Wednesday, December 6, 2017 [Tweets] [Favorites]

Android Oreo Review: An iOS User’s Review

Matt Birchler:

Android has grown up considerably over the last decade. It’s no longer a complete disaster of a user experience, and some elements have actually surpassed what Apple is doing with iOS. Notifications are much better than they are on iOS and Google Assistant is more accurate and more helpful than Siri. That said, there are a million little (and not so little) things that truly make Android a sub-par experience for me. Your mileage may vary, but the abysmal third party software available for the platform, poor inter-app communication, and countless stability issues make Android a place I only want to visit for a month or two per year, not something I can see myself using full time.

Matt Birchler:

As a general rule, there tends to be an app that does everything on Android, but typically only one good one. Podcasts are a good example of this. I use Pocket Casts for my podcast needs, as does just about every other serious podcast listener on Android because there simply aren’t any good alternatives. On m iPhone, I’m constantly switching between Pocket Casts, Overcast, Castro, and even Apple’s Podcasts app as they each are special in their own ways. The same is true of some other categories as well, and it’s just frustrating to have to go with one app because that’s “the good one” and not have a library of alternatives nipping at the current leader’s heels.

And then there are some app categories where there simply aren’t any really good options. One answer I get to these are “just use the Google app” which is note great, and the other answer is that I don’t really need a fancy app to do XYZ, and I should be happy with the barebones options available to me. Neither of these answers are particularly appealing.

Matt Birchler:

In day to day use, Android on the Pixel 2 does not feel much slower than the iPhone 8. Apps launch quickly on the Pixel, sometimes even faster than they do on the iPhone. Part of this is due to the shorter animations on Android, but other times it is just that the Pixel is just as fast or faster than the iPhone. I don’t think I’ve ever been able to say this before, but apps actually tend to launch a tiny bit quicker on Android than they do on iOS.

Once you get into apps, the experience changes a bit. While iOS takes milliseconds longer on average to load apps, once you’re in apps everything seems to go in iOS’s favor. First is general performance things like scrolling, which holds steady at what appears to be 60fps much more often than Android. Scrolling through lists or websites is where this is more noticeable, as Android has a slightly harsher feeling to moving around pages. It’s not bad by any means, and may be a preference thing, but i just feel more like I’m directly manipulating content on iOS than I do on Android.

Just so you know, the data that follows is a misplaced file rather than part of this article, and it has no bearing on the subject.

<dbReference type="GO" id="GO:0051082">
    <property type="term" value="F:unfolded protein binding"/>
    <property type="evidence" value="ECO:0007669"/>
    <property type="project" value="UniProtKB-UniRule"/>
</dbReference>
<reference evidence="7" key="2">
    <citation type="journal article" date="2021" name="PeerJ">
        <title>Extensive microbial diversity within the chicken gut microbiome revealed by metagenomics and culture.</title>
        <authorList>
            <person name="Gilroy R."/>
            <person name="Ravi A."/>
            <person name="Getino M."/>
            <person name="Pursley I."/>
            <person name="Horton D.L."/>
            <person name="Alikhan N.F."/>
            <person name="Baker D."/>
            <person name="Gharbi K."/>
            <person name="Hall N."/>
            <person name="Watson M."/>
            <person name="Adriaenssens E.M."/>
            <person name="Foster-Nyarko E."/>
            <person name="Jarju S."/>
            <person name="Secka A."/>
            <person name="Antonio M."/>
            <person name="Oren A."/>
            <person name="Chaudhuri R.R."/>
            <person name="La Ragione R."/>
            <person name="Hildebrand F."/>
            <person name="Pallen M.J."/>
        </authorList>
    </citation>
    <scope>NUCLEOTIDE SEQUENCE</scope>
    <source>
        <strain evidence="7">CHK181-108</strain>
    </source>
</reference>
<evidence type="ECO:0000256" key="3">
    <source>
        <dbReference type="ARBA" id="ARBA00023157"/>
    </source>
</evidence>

JR Raphael:

It seems like a funny thing to say, but when you look back at Android’s history, you realize how many once-transformative-sounding features ended up fizzling and being forgotten soon after their grand debuts. Some remain buried in the software while others quietly vanished after a period of inertia, but they all share the fact that they’re nowhere near the center-stage-worthy elements they once appeared to be.

So grab some popcorn and get ready for a nostalgia-filled journey — one bound to be filled with more than a few “oh, right, what ever happened to that?!” reactions.

Update (2017-12-07): Thom Holwerda:

A week with iPhone X, from a former Android user:

- holy shit this thing feels nice and expensive
- holy shit this thing is fast
- holy shit these gestures and animations and interactions are fluid
- holy shit this screen is goddamn good
- True Tone is bae

Flip side:

- inter-app communication like deep linking is still shit
- SpringBoard is literally less advanced and less useful than the PalmOS launcher
- apps are not nearly as pretty as Material apps on Android
- why can I still not set my own default apps

Update (2017-12-08): Matt Birchler:

One of the things you’ll notice every time you use AirPods on Android is that they don’t turn themselves on the same way as they do on iOS/macOS. When using AirPods with an iPhone, AirPods will turn “on” and iOS will start routing your audio to them when you put them in your ear. Android does not get the ear detection magic that iOS does. Instead, your AirPods will turn on and connect to your phone the moment you take both of them out of the case. Losing ear detection also means that your audio will not pause when you take an AirPod out of your ear, you will need to put them in the case for them to disconnect.

Update (2017-12-13): Matt Birchler:

Honestly, if I could run all of my iOS apps on the Android operating system I think I’d feel a lot better about Android. It’s a lack of consistent quality software on the platform that really drives me away. The vast difference in quality software from non-Google companies is just depressing for someone coming from the iOS world. Websites like MacStories exist almost completely to talk about third party apps on iOS, and there is enough new and exciting software coming out on a regular basis that they can make a business of it. You simply don’t have that on the Android side, as Android-centric sites instead focus mostly on hardware, sales, and what updates Google themselves are making. In the past 2 months with the Pixel 2, the only “exciting” app releases have been AR Stickers for the Pixel 2 camera app and a new file management app made by Google.

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